- writing journal
- independent reading
- own interests (computer and paper airplanes and trains and outside time)
- AWANA club
Thursday, October 28, 2010
Wednesday, October 27, 2010
Tuesday, October 26, 2010
- Mission to India study
- Piano practice
- Piano lessons
- Calculadder drills
- Regular math
- Worked one-on-one with Happy (Get Ready for the Code, Math Drill, handwriting)
- Writing journals
- Independent Reading
Monday, October 25, 2010
- Read in Story of the Orchestra about cellos and listened to the track
- Created a mini-book about cellos
- Read in Story of the Orchestra about organs and listened to the track
- Created a mini-book (To create these each boy lists one thing about the instrument and I write it on a blackboard. They then pick three of them - there are four boys - to copy in to their booklets.)
- Read from Meet the Great Composers about Haydn
- The boys answered some fill-in-the-blank type questions while listening. We reviewed the answers when done.
- Read from A Young Scholar's Guide to the Composers
- The boys answered the Student Review pages while listening. We reviewed the answers when done.
- Created a mini-book about Haydn (done in a similar fashion to the instrument ones)
- Listened to the CD track from Meet the Great Composers with Haydn's work. Had the boys pick out cellos and organs.
- Took a walk on our lunch break
- Watched Lesson 3 in "God & The History of Art" about "Early Christian Art" by Barry Stebbing (I really like these videos)
- Discussed the video
- Watched the rest of Lesson 1 in "Beginning Drawing" and the boys did the lesson
- Read about da Vinci in Art in Story
- Viewed some of da Vinci's paintings online and in books
Friday, October 22, 2010
Conductor has really become interested in planes lately. He has a book with different airplane patterns in it. We are constantly making copies of them and he has created quite the collection. He spends hours at time constructing his planes.
Lego-Man is computer focused lately and working hard on getting his games done. This is part of his 4-H Money Camp project. He plans to sell these at upcoming craft fairs.
Adventures in Odyssey CDs (love these!)
Even a bit of math drill thrown in for good measure.
Thursday, October 21, 2010
The boys read today. Played with H&H - always a good learning experience! Listened to lots of Adventures in Odyssey stories on CD.
Lego-Man is working on learning how to make computer games. He spent quite a bit time on this task.
Piano Practice - of course.
We ended the day with two hours of AWANA club.
Wednesday, October 20, 2010
Today was also our last class at LC Bates museum. The younger children did printing. They created their own stamps and used an old printing press to make cards. The older children finished up on the printing class from last time and then did a short class on school. We've really enjoyed these classes. (1pm-2:30pm)
The boys ended the day with piano practice.
Tuesday, October 19, 2010
Monday, October 18, 2010
This tied in very well with the Maine studies we've been doing at homeschool co-op.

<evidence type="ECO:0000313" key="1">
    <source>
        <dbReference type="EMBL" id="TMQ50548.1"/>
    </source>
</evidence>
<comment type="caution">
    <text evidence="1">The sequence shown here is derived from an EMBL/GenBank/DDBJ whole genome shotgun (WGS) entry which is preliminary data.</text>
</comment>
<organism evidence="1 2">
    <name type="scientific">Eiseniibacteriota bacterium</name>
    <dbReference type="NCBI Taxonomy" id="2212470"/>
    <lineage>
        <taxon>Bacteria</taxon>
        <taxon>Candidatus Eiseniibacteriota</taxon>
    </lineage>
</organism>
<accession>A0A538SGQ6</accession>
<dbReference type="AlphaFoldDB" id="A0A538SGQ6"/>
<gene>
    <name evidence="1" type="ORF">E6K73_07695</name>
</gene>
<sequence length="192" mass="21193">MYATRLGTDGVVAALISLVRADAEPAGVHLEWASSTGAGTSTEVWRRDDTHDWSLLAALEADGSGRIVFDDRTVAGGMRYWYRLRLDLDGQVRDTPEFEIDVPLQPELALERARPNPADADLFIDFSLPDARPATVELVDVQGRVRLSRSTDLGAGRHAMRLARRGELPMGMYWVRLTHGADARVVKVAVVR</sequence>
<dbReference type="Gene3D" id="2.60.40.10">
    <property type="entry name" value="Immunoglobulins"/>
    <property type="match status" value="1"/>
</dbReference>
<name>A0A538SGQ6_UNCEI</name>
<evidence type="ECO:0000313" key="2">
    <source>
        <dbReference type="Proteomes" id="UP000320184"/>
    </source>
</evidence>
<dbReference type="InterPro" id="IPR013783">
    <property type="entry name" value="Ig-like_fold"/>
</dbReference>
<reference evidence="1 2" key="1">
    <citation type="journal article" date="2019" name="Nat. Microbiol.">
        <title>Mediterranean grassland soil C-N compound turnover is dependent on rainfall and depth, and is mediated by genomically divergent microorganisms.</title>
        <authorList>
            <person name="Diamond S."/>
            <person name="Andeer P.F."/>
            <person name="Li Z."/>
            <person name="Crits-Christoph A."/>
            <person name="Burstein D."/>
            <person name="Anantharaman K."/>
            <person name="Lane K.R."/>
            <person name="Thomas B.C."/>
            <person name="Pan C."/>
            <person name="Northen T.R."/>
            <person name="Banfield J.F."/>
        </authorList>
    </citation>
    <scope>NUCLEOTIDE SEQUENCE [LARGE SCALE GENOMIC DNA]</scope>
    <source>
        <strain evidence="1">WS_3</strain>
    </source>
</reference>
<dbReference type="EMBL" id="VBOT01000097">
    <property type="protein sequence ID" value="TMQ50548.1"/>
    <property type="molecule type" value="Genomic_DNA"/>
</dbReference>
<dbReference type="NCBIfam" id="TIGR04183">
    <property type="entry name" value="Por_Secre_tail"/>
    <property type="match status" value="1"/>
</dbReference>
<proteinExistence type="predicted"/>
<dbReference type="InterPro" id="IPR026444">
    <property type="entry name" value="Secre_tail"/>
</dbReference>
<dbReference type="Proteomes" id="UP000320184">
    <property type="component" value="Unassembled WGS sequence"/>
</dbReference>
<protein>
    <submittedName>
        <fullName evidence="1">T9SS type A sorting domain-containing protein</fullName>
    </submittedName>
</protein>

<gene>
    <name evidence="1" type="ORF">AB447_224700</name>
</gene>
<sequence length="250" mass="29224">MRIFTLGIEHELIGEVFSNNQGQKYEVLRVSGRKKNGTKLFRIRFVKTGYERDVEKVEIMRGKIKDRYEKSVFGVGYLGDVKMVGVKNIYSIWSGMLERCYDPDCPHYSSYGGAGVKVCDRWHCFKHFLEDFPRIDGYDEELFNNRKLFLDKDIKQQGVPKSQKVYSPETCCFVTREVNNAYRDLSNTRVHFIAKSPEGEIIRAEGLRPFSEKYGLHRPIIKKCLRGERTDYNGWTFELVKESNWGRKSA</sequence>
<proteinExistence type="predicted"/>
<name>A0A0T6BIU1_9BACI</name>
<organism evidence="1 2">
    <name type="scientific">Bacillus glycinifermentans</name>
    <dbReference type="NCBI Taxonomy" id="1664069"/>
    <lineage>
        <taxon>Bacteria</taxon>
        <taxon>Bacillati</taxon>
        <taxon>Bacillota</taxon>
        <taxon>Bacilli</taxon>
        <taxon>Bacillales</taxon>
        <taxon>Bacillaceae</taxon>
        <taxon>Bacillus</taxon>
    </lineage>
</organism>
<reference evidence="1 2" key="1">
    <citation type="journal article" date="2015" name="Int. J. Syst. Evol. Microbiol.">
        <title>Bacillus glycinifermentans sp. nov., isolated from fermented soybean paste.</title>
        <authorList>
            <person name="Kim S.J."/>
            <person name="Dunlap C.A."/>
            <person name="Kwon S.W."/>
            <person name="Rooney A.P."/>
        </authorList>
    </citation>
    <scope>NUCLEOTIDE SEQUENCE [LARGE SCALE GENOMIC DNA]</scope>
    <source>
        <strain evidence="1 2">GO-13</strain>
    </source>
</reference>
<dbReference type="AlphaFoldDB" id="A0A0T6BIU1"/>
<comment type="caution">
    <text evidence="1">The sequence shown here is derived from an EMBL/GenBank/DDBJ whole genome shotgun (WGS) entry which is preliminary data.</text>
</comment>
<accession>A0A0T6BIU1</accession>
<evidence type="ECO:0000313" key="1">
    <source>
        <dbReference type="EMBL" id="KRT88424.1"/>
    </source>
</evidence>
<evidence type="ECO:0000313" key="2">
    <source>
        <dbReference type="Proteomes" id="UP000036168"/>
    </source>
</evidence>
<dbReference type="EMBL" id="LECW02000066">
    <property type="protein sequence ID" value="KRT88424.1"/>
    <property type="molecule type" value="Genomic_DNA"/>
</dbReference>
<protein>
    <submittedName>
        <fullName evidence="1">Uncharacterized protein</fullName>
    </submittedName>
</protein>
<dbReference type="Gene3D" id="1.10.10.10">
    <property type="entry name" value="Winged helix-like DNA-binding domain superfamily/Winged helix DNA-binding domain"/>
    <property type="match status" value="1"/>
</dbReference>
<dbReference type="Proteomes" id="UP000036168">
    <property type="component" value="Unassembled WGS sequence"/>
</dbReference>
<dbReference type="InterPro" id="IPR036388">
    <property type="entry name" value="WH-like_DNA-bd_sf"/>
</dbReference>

Friday, October 15, 2010
Thursday, October 14, 2010
- India Study (we are really enjoying this and it's free!)
- Piano Practice
- 4-H Money Camp
- The kids have been working on prototypes of their products. We are signed up for at least one craft fair at this point and looking at doing a couple more. The kids had a chance to show how they would present their product. We talked about customer service, manners, and professional dress. I think it was very good and I'm very thankful we chose to do this camp. The kids have had a great time with it.
- AWANA (2 hours)
Wednesday, October 13, 2010
Tuesday, October 12, 2010
- The Narrow Way (Bible study)
- Personal Help for Boys (Bible/character study)
- Hymn Study (Come Thou Fount of Every Blessing)
- Poem Memorization (each boys is learning one appropriate for their age)
- Read Aloud (continuing on with our Little House books)
- AWANA verses (Happy & Conductor)
- Spelling (Conductor & Lego-Man - pretest on their levels)
- Phonics Drill
- Writing Journals
- Science (Astronomy Study)
- Worked with Happy one-on-one (Math, handwriting, Get Ready for the Code)
- Fun School (Played "Set")
- Practiced piano
- India study
- 4-H Money Camp planning
Friday, October 8, 2010
He was very knowledgeable and, more importantly, enjoyed sharing that knowledge with us.
He had brought a birch bark canoe he had made using traditional skills. It had no nails or screws in it and used no adhesive. It was made from one large piece of birch bark. It only weighed 55 pounds but could carry up to 700 pounds.
A close up of the details.
Soon after we headed down to the village that was being built near the water. During the course of the program they have a number of schools and homeschoolers who come through. At the village, they teach the children how the Native Americans had lived and they participate in finding food and helping to build a wigwam. The frames are up, but the children help make grass mats to shingle them.
The kids are heading down to the village carrying bundles of hay to be made into mats for the wigwam construction.
Our first view of the village. It’s hidden by some trees so you walk around a bend and there it is in front of you. It was so very cool.
A partially finished wigwam. Every year they do this program and construct these since the winter elements destroy them. These would have been summer homes for the tribes living near the coast.
After the kids had spent some time exploring and helping to build the wigwam, we headed back to the main instruction area.
David talked about etchings done on birch bark and showed us some examples that he has made.
Then the children were all given a small 1x1 square of birch bark and allowed to make their own etchings. David had even made some stencils that they could use to create their designs.
Lego-Man is contemplating what he’s going to make.
They sketched out their design in pencil or pen first. Then the bark had to soak for about five minutes in a bucket of water to soften. Once it is softened they could scrape their design out. Here is Lego-Man’s finished etching:
All the kids seem to have had a great time. I could easily see us going back next year or even going back for another of their programs.
Thursday, October 7, 2010
In the afternoon we had Money Camp. We are really having fun with this. Today we talked about marketing and packaging. Debra had some cookies there in a couple of different packages - just local grocery story bakery cookies. The kids talked about which type of packing worked better and why.